It’s Tuesday morning and Sara’s just offered me a coffee in the bright, airy studio she shares with Jill Sawatzky on Princess Street. The ceiling rafters, partition walls and floorboards have all been dashed with a healthy dose of white paint. Plants perch in corners, make their homes on tables, and hang from neon rope around the room. Jill’s stacks of fabric, some cut, others in waiting, make a home with Sara’s baskets of roving and a few finished pieces hanging for display.
Our chatter runs the gamut of the pitfalls of home ownership to marrying your high school boyfriend while I snap photos and Sara works on a piece from her new collection of fibre wall-hangings. Later, we seat ourselves in a far corner and talk more specifically about her work as Jill cuts fabric on her half of their massive work table in the centre of the space.
FULL: You’ve worked with a lot of different mediums over the years. Can you tell me more about that process?
Sara Clark: I started with cast resin jewelry. I’d recently become a mother and needed time to connect with something creative again. Working with resin was fun, however, I encountered some trouble with it getting soft or cracking in certain places and I couldn’t repair it. I thought maybe if I incorporated a different material to change it up more, that would help with those issues. I started adding wood for a bit of warmth and texture, something to give the pieces a more natural feel and some contrast.
When I started working with wood, it meant that I had to use another kind of resin altogether. That involved a whole other process. I had to outfit an entire workshop with a band saw, compression tank and other equipment to get the bubbles out of the resin and properly cut and sand it. It became a more involved process, but I was much more excited to wear those pieces, show them, and see other people wearing them. That collection was a light bulb moment.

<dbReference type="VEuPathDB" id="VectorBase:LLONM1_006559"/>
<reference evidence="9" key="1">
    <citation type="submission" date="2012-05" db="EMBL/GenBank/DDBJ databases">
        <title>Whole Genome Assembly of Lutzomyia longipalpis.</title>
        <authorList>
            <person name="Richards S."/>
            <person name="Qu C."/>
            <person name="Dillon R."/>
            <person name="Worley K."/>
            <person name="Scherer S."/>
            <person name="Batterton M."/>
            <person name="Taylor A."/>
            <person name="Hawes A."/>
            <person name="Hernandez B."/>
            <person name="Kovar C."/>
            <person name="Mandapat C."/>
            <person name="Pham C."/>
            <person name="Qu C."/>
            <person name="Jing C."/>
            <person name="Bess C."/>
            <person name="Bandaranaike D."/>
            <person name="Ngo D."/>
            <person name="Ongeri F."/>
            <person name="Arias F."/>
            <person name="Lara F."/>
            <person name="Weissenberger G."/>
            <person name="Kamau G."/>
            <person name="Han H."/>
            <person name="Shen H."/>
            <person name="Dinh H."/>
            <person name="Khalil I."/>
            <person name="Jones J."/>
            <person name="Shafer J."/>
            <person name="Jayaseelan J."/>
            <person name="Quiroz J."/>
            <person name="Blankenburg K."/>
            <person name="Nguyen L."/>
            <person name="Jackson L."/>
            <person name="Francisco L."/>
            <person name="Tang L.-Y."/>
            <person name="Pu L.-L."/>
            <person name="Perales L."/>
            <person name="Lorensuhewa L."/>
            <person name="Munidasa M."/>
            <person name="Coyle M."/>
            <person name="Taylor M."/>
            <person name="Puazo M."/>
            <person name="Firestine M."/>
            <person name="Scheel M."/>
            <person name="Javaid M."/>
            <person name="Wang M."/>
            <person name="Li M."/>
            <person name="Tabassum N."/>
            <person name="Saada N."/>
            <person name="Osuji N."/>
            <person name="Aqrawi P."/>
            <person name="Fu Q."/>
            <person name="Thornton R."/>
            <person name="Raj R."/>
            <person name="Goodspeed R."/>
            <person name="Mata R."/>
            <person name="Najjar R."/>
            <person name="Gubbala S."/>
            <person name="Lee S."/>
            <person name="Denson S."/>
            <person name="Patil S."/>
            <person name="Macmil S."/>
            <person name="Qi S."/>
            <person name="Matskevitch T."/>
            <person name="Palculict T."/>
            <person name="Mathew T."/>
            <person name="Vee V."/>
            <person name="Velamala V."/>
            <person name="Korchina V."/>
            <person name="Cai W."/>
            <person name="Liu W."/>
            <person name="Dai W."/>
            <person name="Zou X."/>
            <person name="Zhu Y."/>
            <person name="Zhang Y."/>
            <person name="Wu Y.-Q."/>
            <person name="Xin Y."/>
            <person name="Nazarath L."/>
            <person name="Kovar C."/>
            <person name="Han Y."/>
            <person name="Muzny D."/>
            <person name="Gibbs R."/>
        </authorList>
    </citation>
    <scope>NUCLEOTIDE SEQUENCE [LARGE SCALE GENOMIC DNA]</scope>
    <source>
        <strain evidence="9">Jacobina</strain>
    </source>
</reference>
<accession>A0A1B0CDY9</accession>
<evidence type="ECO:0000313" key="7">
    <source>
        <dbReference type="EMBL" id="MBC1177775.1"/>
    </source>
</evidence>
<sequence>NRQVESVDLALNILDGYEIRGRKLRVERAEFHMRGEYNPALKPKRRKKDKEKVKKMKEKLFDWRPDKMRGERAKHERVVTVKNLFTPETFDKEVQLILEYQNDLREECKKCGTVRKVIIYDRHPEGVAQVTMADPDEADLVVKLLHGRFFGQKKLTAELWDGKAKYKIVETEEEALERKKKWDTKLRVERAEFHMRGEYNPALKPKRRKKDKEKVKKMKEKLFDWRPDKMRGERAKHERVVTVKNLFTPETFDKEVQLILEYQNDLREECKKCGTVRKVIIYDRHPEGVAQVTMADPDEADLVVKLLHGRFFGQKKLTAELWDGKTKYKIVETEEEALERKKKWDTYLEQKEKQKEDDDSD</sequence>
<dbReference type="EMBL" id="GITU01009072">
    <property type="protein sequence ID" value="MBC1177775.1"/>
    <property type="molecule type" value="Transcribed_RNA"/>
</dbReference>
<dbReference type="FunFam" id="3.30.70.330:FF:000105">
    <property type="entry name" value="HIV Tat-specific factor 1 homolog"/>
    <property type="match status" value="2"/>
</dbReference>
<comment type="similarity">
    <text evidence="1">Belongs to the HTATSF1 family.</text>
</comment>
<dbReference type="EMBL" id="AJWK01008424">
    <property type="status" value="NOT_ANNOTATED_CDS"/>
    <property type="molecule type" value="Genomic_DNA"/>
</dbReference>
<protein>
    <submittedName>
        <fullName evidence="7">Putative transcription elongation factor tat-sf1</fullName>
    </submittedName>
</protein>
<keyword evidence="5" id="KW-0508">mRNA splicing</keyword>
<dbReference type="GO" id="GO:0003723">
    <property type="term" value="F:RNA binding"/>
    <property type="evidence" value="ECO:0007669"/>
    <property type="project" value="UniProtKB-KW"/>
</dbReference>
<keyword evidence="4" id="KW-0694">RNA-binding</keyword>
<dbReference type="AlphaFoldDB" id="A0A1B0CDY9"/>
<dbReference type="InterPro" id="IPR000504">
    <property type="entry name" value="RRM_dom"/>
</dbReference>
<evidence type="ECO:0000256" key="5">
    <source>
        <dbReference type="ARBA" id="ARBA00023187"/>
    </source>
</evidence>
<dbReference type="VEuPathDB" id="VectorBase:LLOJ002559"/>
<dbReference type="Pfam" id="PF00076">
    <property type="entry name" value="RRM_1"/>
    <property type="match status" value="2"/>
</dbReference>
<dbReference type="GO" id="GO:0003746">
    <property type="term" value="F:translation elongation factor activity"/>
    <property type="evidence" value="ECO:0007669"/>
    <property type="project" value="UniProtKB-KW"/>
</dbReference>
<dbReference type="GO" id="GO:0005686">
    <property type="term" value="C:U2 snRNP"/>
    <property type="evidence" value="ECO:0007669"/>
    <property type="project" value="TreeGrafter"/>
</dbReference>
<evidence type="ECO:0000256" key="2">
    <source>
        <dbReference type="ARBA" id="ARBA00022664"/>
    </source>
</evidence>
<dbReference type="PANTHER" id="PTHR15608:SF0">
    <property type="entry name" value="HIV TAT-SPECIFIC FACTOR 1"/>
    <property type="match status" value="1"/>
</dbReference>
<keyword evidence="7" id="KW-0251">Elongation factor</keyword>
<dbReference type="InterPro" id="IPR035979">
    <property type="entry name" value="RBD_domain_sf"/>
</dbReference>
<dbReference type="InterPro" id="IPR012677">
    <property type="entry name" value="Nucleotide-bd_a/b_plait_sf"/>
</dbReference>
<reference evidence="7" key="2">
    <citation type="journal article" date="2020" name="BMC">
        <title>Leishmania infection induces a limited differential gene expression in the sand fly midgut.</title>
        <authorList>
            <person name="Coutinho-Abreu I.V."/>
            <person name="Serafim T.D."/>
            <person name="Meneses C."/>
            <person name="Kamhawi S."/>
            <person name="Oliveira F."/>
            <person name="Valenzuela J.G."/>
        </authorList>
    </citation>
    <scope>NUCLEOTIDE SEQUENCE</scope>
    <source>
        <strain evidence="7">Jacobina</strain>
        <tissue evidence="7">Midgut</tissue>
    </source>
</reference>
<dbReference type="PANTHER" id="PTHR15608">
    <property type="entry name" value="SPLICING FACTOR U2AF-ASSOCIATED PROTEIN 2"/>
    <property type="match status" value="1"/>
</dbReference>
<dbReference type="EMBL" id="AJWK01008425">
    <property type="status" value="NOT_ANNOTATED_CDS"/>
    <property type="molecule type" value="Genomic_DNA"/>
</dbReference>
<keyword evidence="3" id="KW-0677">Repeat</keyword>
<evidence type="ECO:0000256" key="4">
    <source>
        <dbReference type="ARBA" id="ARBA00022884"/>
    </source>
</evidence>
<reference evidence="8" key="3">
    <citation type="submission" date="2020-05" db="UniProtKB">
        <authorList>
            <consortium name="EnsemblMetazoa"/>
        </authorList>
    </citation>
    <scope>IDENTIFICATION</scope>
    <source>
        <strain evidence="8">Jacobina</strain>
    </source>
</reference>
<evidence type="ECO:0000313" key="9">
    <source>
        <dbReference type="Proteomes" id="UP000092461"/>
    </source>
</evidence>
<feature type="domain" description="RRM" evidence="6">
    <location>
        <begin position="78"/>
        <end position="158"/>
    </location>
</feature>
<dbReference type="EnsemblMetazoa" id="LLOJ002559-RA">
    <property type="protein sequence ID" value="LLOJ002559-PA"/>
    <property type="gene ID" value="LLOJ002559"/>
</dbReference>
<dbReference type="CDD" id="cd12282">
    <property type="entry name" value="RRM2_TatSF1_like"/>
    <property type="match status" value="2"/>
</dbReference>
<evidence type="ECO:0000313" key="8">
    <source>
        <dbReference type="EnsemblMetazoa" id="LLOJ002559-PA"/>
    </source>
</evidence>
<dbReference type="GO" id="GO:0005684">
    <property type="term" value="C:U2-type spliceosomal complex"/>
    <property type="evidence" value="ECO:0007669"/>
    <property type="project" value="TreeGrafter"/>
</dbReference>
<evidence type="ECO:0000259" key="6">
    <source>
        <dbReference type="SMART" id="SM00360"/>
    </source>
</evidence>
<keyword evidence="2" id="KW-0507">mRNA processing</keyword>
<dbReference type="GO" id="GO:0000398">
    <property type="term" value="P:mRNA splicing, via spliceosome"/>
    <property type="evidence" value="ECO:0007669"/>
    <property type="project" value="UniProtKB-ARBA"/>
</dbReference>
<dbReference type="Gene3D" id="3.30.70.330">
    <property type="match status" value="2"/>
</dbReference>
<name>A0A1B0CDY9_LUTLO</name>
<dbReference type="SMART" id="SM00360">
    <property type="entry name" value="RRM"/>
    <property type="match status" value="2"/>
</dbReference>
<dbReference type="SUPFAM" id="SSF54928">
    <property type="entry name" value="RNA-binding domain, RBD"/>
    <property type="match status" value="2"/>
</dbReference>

Near the end of releasing that collection, I started to get really bad rashes. I went to the doctors and they thought I had shingles for about five months, but it turns out they were allergic reactions to the resin. I struggled with skin infections because of it. As I wrapped up that collection, I tried to move towards a different medium.
I started working with fibre, thinking that was something that would appeal to me and break up the wood and resin a bit, still appeal to the customer base that I had, and maybe gain some new customers. When I started working with fibre, I went a little crazy with online ordering. I wanted different kinds of roving and got excited by silk and bamboo and other varieties. I ended up with a little bit of everything, which was actually pretty fun, because I had a chance to experiment.
Now I’ve started playing around with wall hangings, and that’s been a nice departure. As beautiful as bodies are, and as nice as it is to see your work on them, walls are a little more forgiving. I’ve discovered that people are freer to express themselves in their home, and not as often with themselves. Statement pieces can be a tricky thing. They don’t appeal to as many people I find. People are more inclined to spend that chunk of money on something they’ll wear every single day - more dainty chain or something like that. A big rope and roving horse hair piece can be a little intimidatingfor the average customer. So I feel that the wall hangings will appeal to a wider range of people, and going from there, I’m hoping to work some wood into the fall collection, maybe doing some wood and fibre.
It’s been nice to work with so many mediums, because I feel I have this bank of knowledge and skills now that I can borrow from whenever I want. If I want to work with wood, I have those skills, I have resin-casting skills (should I figure out how best to deal with that), I have different fibre techniques and knots. It’s been really nice to explore that many mediums, I know it seems a little strange to jump around that much, but it has been very rewarding personally.
FULL: I don’t think it’s strange, it’s more that whenever you learn something new there’s a big learning curve with that. So it’s definitely a way of not letting yourself get too comfortable and too mindless about things.